Dynamic Workflows: Definitions

Liz Sanderson
Liz Sanderson
  • Updated

FME Version

  • FME 2022.0

Introduction

Let's first look at the difference between a static and a dynamic workflow. This is a static workflow:

Definitions1.png

A "traditional" static workspace like this is bound to a static schema.

When you press Run:

  • The reader schema is what the workspace accepts as input.
  • The writer schema is what the workspace creates as output.


By default, the two schemas are the same, but they don't have to be. The writer schema can be manually edited to create different output.

Definition: Schema is another term for "Data Model". It's the structure of the data. In a static workflow, the reader schema defines the data you have, and the writer schema the data you want to get.


Dynamic Workflow Definitions

This is a dynamic workflow:
Definitions2.png
A dynamic workflow like this is NOT bound to a specific schema.

At the moment that you run the workspace:

  • The workspace can accept any input, regardless of schema.
  • The workspace accepts a new output schema from one of many different sources.
  • The writer schema source may be:
    • Any incoming dataset
    • Any external dataset
    • A lookup table
    • Defined within the workspace

In other words, the schemas do not need to be defined beforehand. They are fetched dynamically at run time.


Step-by-step Instructions

The aim of this exercise is to set up a simple dynamic translation and demonstrate in what way it is dynamic.

1. Generate Workspace
Start FME Workbench and choose File > Generate Workspace from the menubar. An alternative is Ctrl+G.

In the dialog that opens, set the Format to MapInfo TAB (MITAB) then choose the Parks dataset for the Reader Dataset. You can find it at C:\FMEData2022\Data\Parks\Parks.tab.

Set the Writer Format to OGC GML (Geography Markup Language) then browse to a folder to save the Dataset. Name the dataset Output.gml.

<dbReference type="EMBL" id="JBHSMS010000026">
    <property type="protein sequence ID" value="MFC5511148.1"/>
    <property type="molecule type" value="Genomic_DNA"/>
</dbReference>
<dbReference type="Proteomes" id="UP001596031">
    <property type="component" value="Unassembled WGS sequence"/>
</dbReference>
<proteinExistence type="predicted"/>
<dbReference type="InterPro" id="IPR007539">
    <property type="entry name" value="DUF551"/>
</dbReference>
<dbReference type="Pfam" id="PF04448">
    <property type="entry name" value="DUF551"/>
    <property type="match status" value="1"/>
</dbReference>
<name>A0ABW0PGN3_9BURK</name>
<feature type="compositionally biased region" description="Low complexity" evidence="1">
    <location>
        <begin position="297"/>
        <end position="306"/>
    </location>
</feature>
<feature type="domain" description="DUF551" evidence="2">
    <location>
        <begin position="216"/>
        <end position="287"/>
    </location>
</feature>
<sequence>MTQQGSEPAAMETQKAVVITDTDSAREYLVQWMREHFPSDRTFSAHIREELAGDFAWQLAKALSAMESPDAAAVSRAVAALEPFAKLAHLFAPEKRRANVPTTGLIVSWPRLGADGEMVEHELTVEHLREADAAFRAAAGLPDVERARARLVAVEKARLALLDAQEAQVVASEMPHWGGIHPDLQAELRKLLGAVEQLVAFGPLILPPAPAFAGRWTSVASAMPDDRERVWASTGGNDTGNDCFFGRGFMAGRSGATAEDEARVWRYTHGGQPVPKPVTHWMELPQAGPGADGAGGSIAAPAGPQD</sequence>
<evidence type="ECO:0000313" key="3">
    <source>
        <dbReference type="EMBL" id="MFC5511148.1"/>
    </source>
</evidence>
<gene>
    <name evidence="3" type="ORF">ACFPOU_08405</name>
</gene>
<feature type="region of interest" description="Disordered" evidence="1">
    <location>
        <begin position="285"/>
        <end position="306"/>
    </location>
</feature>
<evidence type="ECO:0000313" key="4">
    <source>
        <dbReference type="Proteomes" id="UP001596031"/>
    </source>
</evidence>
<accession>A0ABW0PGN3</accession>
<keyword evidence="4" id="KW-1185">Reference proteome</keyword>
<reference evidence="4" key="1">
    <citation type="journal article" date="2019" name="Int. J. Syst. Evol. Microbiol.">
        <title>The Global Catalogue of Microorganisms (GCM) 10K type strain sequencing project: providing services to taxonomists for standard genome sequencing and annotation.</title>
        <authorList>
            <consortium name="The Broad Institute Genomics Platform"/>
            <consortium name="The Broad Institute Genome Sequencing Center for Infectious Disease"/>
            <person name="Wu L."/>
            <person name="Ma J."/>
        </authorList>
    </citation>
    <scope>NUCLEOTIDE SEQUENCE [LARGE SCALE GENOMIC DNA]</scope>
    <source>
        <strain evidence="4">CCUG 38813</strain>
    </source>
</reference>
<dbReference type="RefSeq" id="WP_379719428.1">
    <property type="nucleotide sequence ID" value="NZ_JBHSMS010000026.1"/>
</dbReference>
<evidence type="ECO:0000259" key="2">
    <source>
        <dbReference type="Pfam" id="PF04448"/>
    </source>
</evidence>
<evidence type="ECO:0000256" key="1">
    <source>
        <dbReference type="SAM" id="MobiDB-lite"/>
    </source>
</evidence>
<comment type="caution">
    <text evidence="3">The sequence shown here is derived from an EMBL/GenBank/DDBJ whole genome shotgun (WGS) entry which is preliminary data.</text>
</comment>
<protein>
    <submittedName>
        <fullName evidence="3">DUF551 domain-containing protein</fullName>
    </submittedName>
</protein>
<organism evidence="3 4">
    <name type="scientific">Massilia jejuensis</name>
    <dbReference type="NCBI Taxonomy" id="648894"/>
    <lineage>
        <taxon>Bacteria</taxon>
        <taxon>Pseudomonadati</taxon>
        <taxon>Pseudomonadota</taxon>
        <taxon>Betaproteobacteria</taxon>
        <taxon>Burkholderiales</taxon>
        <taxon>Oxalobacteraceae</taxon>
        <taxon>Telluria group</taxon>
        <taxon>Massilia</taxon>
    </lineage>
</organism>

Definitions3.png

Most importantly, be sure to set the "Workflow Option" to Dynamic Schema. Click OK and the workspace is created.

2. Run the Workspace
Enable Feature Caching by clicking the drop-down arrow next to the Run button. Once feature caching is enabled, click the Run button. 

Definitions4.png

Inspect the output by clicking on the green magnifying glass on the writer feature type. This will display the output in the Visual Preview window. Notice that it contains the parks data and is identical in structure to the original Parks dataset; it's just now in GML format.

Question) The content earlier in this article said that a writer schema may be defined by either:

  • Any incoming dataset
  • Any external dataset
  • A lookup table
  • Defined within the workspace

Where do you think the schema is coming from in this workspace?

3. Re-Run the Workspace
With Prompt for User Parameters enabled, run the workspace again. If you have Feature Caching enabled, you'll need to choose Re-Run, not Run. This time you are prompted to pick the source dataset. Pick the Zoning dataset. You can find this at C:\FMEData2022\Data\Zoning\Zones.tab

Definitions5.png

Click Run. Again the workspace runs and the output is created. This time the output is the zoning data, identical in structure to the original Zoning dataset.

Answer) This shows how the writer schema is defined:

  • Any incoming dataset
  • Any external dataset
  • A lookup table
  • Defined within the workspace

This is a dynamic workspace that fetches the output schema from the incoming dataset. Every time we change the source dataset (it still has to be in the MapInfo format) then at run time the writer copies its schema for the output.

4. Reproject Data (Optional)
If you have time, add a Reprojector transformer into the workspace and connect it between the reader and writer feature types. Set it up to reproject the data from UTM83-10 to LL84, you can leave the Source Coordinate System to <Read from Feature>.

Definitions6.png

This is an example of why you might want to use a dynamic workspace. Now we have a workspace that converts any MapInfo TAB dataset to GML, including a coordinate reprojection.

 

Data Attribution

The data used here originates from open data made available by the City of Vancouver, British Columbia. It contains information licensed under the Open Government License - Vancouver.

Was this article helpful?

Comments

0 comments

Please sign in to leave a comment.